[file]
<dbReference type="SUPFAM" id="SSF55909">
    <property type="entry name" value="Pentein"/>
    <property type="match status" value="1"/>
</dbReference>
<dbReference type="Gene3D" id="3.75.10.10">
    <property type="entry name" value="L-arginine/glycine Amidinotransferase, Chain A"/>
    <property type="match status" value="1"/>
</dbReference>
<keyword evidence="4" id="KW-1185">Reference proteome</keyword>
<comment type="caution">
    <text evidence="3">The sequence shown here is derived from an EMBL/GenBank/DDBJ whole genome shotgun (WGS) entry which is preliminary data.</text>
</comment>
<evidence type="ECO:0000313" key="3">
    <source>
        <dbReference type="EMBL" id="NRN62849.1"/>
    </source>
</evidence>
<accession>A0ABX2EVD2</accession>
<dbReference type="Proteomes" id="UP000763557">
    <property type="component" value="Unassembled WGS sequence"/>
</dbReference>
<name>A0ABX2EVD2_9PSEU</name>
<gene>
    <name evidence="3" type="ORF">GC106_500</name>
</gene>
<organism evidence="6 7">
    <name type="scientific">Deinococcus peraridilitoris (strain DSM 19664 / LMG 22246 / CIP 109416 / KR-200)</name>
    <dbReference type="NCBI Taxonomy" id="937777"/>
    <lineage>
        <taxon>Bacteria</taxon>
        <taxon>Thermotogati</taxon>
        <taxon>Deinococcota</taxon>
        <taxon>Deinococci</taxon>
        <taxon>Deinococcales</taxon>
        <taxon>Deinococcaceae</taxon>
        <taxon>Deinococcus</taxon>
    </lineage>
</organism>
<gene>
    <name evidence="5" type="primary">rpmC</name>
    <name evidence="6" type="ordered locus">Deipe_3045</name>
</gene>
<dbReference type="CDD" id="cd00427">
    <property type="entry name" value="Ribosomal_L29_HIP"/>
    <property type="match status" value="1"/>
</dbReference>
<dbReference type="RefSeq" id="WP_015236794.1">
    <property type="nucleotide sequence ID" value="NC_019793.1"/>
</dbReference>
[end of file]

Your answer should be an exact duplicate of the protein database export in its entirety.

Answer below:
<dbReference type="SUPFAM" id="SSF55909">
    <property type="entry name" value="Pentein"/>
    <property type="match status" value="1"/>
</dbReference>
<dbReference type="Gene3D" id="3.75.10.10">
    <property type="entry name" value="L-arginine/glycine Amidinotransferase, Chain A"/>
    <property type="match status" value="1"/>
</dbReference>
<keyword evidence="4" id="KW-1185">Reference proteome</keyword>
<comment type="caution">
    <text evidence="3">The sequence shown here is derived from an EMBL/GenBank/DDBJ whole genome shotgun (WGS) entry which is preliminary data.</text>
</comment>
<evidence type="ECO:0000313" key="3">
    <source>
        <dbReference type="EMBL" id="NRN62849.1"/>
    </source>
</evidence>
<accession>A0ABX2EVD2</accession>
<dbReference type="Proteomes" id="UP000763557">
    <property type="component" value="Unassembled WGS sequence"/>
</dbReference>
<name>A0ABX2EVD2_9PSEU</name>
<gene>
    <name evidence="3" type="ORF">GC106_500</name>
</gene>
<organism evidence="6 7">
    <name type="scientific">Deinococcus peraridilitoris (strain DSM 19664 / LMG 22246 / CIP 109416 / KR-200)</name>
    <dbReference type="NCBI Taxonomy" id="937777"/>
    <lineage>
        <taxon>Bacteria</taxon>
        <taxon>Thermotogati</taxon>
        <taxon>Deinococcota</taxon>
        <taxon>Deinococci</taxon>
        <taxon>Deinococcales</taxon>
        <taxon>Deinococcaceae</taxon>
        <taxon>Deinococcus</taxon>
    </lineage>
</organism>
<gene>
    <name evidence="5" type="primary">rpmC</name>
    <name evidence="6" type="ordered locus">Deipe_3045</name>
</gene>
<dbReference type="CDD" id="cd00427">
    <property type="entry name" value="Ribosomal_L29_HIP"/>
    <property type="match status" value="1"/>
</dbReference>
<dbReference type="RefSeq" id="WP_015236794.1">
    <property type="nucleotide sequence ID" value="NC_019793.1"/>
</dbReference>